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How to Kill Crab Grass During the Summer

lawn,grass image by Greg Pickens from

Crabgrass is never a welcome addition to anyone's lawn. Bruce Spangenberg, a horticulture educator at the University of Illinois, warns that, as the summer weather gets warmer, you should be on the lookout for the emergence of crabgrass. Dry heat is another welcome mat for crabgrass. As your lawn begins to wilt in the dog days of summer, crabgrass begins to take hold. Your best course of action is to keep your lawn as healthy as possible, so it can be its own defense against a crabgrass invasion.

Set your lawn mower higher. Cutting your lawn to a height of 2 to 2 ½ inches helps to inhibit the growth of crabgrass.

Water your lawn deeply. Create a watering schedule for your lawn in which you water less frequently, but saturate the soil to a depth of 4 to 6 inches. This practice strengthens the root system of your lawn, making it more difficult for crabgrass to penetrate.

Fertilize your lawn. A healthy, lush lawn is the best defense against a crabgrass invasion. The thicker your lawn, the more competition it provides against crabgrass.

Use a post-emergent herbicide to treat crabgrass directly. Spot treat your lawn for visible crabgrass that has taken hold. The sooner the crabgrass is killed, the less likely it will have the opportunity to germinate and spread .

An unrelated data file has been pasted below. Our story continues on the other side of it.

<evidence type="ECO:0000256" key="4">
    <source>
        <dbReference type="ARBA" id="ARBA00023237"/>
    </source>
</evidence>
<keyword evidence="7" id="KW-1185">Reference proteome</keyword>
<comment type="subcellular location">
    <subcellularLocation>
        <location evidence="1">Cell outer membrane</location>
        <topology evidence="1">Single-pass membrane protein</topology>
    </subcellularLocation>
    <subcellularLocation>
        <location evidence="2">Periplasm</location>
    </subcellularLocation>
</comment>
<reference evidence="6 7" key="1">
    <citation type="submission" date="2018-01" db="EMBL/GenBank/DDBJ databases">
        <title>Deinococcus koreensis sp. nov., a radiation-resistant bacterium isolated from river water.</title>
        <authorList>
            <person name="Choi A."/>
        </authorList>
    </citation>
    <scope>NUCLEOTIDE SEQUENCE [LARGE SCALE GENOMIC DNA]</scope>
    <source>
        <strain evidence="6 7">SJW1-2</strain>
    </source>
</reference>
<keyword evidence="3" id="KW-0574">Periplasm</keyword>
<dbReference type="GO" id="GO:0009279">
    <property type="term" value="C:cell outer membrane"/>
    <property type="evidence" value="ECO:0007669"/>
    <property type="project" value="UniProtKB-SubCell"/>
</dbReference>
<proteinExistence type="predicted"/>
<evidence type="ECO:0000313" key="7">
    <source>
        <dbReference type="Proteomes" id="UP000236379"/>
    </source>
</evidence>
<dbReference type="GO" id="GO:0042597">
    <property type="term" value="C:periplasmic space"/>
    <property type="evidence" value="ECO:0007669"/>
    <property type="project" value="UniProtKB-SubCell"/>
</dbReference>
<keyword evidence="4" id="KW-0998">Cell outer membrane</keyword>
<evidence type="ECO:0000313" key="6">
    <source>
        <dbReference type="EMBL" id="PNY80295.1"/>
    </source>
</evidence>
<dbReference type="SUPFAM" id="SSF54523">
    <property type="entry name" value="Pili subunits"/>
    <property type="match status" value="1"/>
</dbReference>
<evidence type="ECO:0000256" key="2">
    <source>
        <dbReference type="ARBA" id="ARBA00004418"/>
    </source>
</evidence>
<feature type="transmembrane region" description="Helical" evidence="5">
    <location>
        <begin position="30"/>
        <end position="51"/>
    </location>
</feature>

Kill Crab Grass Organically

There are roughly 33 species of crabgrass, notably, hairy crabgrass (Digitaria sanguinalis spp.) Doing so allows the healthy lawn grass to develop a deeper root structure. Crabgrass is often caused by low mowing conditions and bare spots in the lawn. While you’re at it, change the pH of the soil, making it more acidic or more alkaline. * Add salt or vinegar for additional strength. This will disturb the condition of the soil, so be cautious when applying; the surrounding plants will be exposed as well. Stubborn weeds may require several applications. * Yummy sugar creates harmful soil, halting plant growth. Experiment with one or any combination of these options. Alternately, you can use another household staple to kill crabgrass: salt or baking soda. Because they make the soil hostile to plants by changing the pH balance, these substances should be used to kill crabgrass only where you want nothing else to grow in that area.


Applying a pre-emergent herbicide in the spring, before crabgrass has a chance to grow, is more effective than treating existing crabgrass.


It may take two applications of a post-emergent herbicide to kill off crabgrass entirely.

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